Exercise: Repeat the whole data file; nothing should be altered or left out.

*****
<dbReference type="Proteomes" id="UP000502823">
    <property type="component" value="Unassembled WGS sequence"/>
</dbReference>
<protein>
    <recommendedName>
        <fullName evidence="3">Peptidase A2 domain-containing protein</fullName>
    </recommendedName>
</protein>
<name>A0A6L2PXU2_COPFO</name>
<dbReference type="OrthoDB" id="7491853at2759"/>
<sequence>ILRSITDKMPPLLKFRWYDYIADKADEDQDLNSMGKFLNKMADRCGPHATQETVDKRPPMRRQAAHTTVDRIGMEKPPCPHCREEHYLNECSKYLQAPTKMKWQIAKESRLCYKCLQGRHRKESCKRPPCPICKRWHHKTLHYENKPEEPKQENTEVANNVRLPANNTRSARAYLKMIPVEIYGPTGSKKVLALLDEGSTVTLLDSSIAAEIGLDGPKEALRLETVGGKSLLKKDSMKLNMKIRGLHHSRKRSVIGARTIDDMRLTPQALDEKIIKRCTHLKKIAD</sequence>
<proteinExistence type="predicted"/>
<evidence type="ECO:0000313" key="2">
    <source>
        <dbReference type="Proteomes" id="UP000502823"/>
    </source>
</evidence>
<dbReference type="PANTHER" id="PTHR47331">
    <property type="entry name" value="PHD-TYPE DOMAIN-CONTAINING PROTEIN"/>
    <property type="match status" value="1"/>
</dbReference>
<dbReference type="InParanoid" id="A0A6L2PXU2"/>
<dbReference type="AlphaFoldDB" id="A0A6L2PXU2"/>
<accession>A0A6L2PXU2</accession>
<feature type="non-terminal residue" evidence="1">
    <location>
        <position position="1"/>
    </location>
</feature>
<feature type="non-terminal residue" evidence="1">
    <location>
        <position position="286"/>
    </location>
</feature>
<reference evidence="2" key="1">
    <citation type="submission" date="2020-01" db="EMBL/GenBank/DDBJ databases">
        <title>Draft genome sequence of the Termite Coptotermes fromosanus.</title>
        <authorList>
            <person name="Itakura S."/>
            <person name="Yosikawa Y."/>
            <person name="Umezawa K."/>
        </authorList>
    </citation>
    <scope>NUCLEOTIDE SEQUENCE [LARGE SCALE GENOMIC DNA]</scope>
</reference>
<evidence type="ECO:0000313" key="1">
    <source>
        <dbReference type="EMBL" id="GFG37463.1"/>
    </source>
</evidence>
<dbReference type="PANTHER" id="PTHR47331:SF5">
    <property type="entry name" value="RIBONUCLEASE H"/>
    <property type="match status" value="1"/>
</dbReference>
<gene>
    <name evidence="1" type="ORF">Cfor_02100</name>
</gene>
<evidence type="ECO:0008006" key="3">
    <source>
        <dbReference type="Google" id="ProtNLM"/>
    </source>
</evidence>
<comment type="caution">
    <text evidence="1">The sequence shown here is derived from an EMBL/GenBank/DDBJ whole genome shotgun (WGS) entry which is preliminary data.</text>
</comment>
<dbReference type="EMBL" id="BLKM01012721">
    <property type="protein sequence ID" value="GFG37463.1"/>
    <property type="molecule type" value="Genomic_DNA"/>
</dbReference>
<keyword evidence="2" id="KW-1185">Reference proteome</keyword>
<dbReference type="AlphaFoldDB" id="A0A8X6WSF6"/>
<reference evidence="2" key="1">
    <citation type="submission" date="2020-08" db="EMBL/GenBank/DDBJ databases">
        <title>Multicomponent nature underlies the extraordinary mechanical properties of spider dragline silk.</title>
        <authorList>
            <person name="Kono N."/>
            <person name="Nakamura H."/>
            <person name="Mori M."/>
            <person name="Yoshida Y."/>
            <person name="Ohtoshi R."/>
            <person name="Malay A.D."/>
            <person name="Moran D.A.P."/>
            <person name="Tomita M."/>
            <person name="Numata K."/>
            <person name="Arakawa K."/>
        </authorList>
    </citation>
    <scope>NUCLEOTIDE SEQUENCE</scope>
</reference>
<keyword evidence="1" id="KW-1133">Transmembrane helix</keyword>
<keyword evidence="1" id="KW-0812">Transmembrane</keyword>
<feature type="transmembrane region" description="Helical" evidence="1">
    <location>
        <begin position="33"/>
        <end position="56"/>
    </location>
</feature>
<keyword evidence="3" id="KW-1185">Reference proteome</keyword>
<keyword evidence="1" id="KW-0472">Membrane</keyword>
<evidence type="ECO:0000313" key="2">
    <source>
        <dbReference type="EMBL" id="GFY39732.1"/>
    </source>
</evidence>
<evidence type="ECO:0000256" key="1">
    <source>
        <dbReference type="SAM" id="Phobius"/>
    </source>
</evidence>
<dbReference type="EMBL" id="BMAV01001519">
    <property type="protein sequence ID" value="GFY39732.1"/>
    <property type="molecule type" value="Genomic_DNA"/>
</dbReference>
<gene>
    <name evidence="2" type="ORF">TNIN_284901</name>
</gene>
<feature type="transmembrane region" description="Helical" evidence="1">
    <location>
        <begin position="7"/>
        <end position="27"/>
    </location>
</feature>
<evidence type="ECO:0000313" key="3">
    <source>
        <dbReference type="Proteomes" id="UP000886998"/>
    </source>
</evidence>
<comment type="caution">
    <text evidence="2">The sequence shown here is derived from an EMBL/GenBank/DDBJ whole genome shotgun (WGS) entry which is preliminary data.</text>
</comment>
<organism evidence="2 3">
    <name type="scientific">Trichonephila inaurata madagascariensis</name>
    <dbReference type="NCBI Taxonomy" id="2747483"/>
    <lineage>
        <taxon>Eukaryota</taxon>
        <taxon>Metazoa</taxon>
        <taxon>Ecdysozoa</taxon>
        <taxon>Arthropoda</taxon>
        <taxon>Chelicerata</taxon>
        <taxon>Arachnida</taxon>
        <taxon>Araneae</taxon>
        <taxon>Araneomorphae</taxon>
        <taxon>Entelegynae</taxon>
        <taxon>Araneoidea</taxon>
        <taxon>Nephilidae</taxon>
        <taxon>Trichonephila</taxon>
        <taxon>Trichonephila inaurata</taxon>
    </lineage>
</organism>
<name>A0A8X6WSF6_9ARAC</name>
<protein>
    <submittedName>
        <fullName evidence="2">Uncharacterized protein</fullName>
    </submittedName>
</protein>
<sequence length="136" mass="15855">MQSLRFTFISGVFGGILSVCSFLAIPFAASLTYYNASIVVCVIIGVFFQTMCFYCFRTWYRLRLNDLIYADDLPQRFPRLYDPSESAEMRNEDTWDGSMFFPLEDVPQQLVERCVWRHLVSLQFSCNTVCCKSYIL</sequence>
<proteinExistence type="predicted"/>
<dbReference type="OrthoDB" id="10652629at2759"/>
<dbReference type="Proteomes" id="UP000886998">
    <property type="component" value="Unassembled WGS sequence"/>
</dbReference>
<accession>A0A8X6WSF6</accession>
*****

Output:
<dbReference type="Proteomes" id="UP000502823">
    <property type="component" value="Unassembled WGS sequence"/>
</dbReference>
<protein>
    <recommendedName>
        <fullName evidence="3">Peptidase A2 domain-containing protein</fullName>
    </recommendedName>
</protein>
<name>A0A6L2PXU2_COPFO</name>
<dbReference type="OrthoDB" id="7491853at2759"/>
<sequence>ILRSITDKMPPLLKFRWYDYIADKADEDQDLNSMGKFLNKMADRCGPHATQETVDKRPPMRRQAAHTTVDRIGMEKPPCPHCREEHYLNECSKYLQAPTKMKWQIAKESRLCYKCLQGRHRKESCKRPPCPICKRWHHKTLHYENKPEEPKQENTEVANNVRLPANNTRSARAYLKMIPVEIYGPTGSKKVLALLDEGSTVTLLDSSIAAEIGLDGPKEALRLETVGGKSLLKKDSMKLNMKIRGLHHSRKRSVIGARTIDDMRLTPQALDEKIIKRCTHLKKIAD</sequence>
<proteinExistence type="predicted"/>
<evidence type="ECO:0000313" key="2">
    <source>
        <dbReference type="Proteomes" id="UP000502823"/>
    </source>
</evidence>
<dbReference type="PANTHER" id="PTHR47331">
    <property type="entry name" value="PHD-TYPE DOMAIN-CONTAINING PROTEIN"/>
    <property type="match status" value="1"/>
</dbReference>
<dbReference type="InParanoid" id="A0A6L2PXU2"/>
<dbReference type="AlphaFoldDB" id="A0A6L2PXU2"/>
<accession>A0A6L2PXU2</accession>
<feature type="non-terminal residue" evidence="1">
    <location>
        <position position="1"/>
    </location>
</feature>
<feature type="non-terminal residue" evidence="1">
    <location>
        <position position="286"/>
    </location>
</feature>
<reference evidence="2" key="1">
    <citation type="submission" date="2020-01" db="EMBL/GenBank/DDBJ databases">
        <title>Draft genome sequence of the Termite Coptotermes fromosanus.</title>
        <authorList>
            <person name="Itakura S."/>
            <person name="Yosikawa Y."/>
            <person name="Umezawa K."/>
        </authorList>
    </citation>
    <scope>NUCLEOTIDE SEQUENCE [LARGE SCALE GENOMIC DNA]</scope>
</reference>
<evidence type="ECO:0000313" key="1">
    <source>
        <dbReference type="EMBL" id="GFG37463.1"/>
    </source>
</evidence>
<dbReference type="PANTHER" id="PTHR47331:SF5">
    <property type="entry name" value="RIBONUCLEASE H"/>
    <property type="match status" value="1"/>
</dbReference>
<gene>
    <name evidence="1" type="ORF">Cfor_02100</name>
</gene>
<evidence type="ECO:0008006" key="3">
    <source>
        <dbReference type="Google" id="ProtNLM"/>
    </source>
</evidence>
<comment type="caution">
    <text evidence="1">The sequence shown here is derived from an EMBL/GenBank/DDBJ whole genome shotgun (WGS) entry which is preliminary data.</text>
</comment>
<dbReference type="EMBL" id="BLKM01012721">
    <property type="protein sequence ID" value="GFG37463.1"/>
    <property type="molecule type" value="Genomic_DNA"/>
</dbReference>
<keyword evidence="2" id="KW-1185">Reference proteome</keyword>
<dbReference type="AlphaFoldDB" id="A0A8X6WSF6"/>
<reference evidence="2" key="1">
    <citation type="submission" date="2020-08" db="EMBL/GenBank/DDBJ databases">
        <title>Multicomponent nature underlies the extraordinary mechanical properties of spider dragline silk.</title>
        <authorList>
            <person name="Kono N."/>
            <person name="Nakamura H."/>
            <person name="Mori M."/>
            <person name="Yoshida Y."/>
            <person name="Ohtoshi R."/>
            <person name="Malay A.D."/>
            <person name="Moran D.A.P."/>
            <person name="Tomita M."/>
            <person name="Numata K."/>
            <person name="Arakawa K."/>
        </authorList>
    </citation>
    <scope>NUCLEOTIDE SEQUENCE</scope>
</reference>
<keyword evidence="1" id="KW-1133">Transmembrane helix</keyword>
<keyword evidence="1" id="KW-0812">Transmembrane</keyword>
<feature type="transmembrane region" description="Helical" evidence="1">
    <location>
        <begin position="33"/>
        <end position="56"/>
    </location>
</feature>
<keyword evidence="3" id="KW-1185">Reference proteome</keyword>
<keyword evidence="1" id="KW-0472">Membrane</keyword>
<evidence type="ECO:0000313" key="2">
    <source>
        <dbReference type="EMBL" id="GFY39732.1"/>
    </source>
</evidence>
<evidence type="ECO:0000256" key="1">
    <source>
        <dbReference type="SAM" id="Phobius"/>
    </source>
</evidence>
<dbReference type="EMBL" id="BMAV01001519">
    <property type="protein sequence ID" value="GFY39732.1"/>
    <property type="molecule type" value="Genomic_DNA"/>
</dbReference>
<gene>
    <name evidence="2" type="ORF">TNIN_284901</name>
</gene>
<feature type="transmembrane region" description="Helical" evidence="1">
    <location>
        <begin position="7"/>
        <end position="27"/>
    </location>
</feature>
<evidence type="ECO:0000313" key="3">
    <source>
        <dbReference type="Proteomes" id="UP000886998"/>
    </source>
</evidence>
<comment type="caution">
    <text evidence="2">The sequence shown here is derived from an EMBL/GenBank/DDBJ whole genome shotgun (WGS) entry which is preliminary data.</text>
</comment>
<organism evidence="2 3">
    <name type="scientific">Trichonephila inaurata madagascariensis</name>
    <dbReference type="NCBI Taxonomy" id="2747483"/>
    <lineage>
        <taxon>Eukaryota</taxon>
        <taxon>Metazoa</taxon>
        <taxon>Ecdysozoa</taxon>
        <taxon>Arthropoda</taxon>
        <taxon>Chelicerata</taxon>
        <taxon>Arachnida</taxon>
        <taxon>Araneae</taxon>
        <taxon>Araneomorphae</taxon>
        <taxon>Entelegynae</taxon>
        <taxon>Araneoidea</taxon>
        <taxon>Nephilidae</taxon>
        <taxon>Trichonephila</taxon>
        <taxon>Trichonephila inaurata</taxon>
    </lineage>
</organism>
<name>A0A8X6WSF6_9ARAC</name>
<protein>
    <submittedName>
        <fullName evidence="2">Uncharacterized protein</fullName>
    </submittedName>
</protein>
<sequence length="136" mass="15855">MQSLRFTFISGVFGGILSVCSFLAIPFAASLTYYNASIVVCVIIGVFFQTMCFYCFRTWYRLRLNDLIYADDLPQRFPRLYDPSESAEMRNEDTWDGSMFFPLEDVPQQLVERCVWRHLVSLQFSCNTVCCKSYIL</sequence>
<proteinExistence type="predicted"/>
<dbReference type="OrthoDB" id="10652629at2759"/>
<dbReference type="Proteomes" id="UP000886998">
    <property type="component" value="Unassembled WGS sequence"/>
</dbReference>
<accession>A0A8X6WSF6</accession>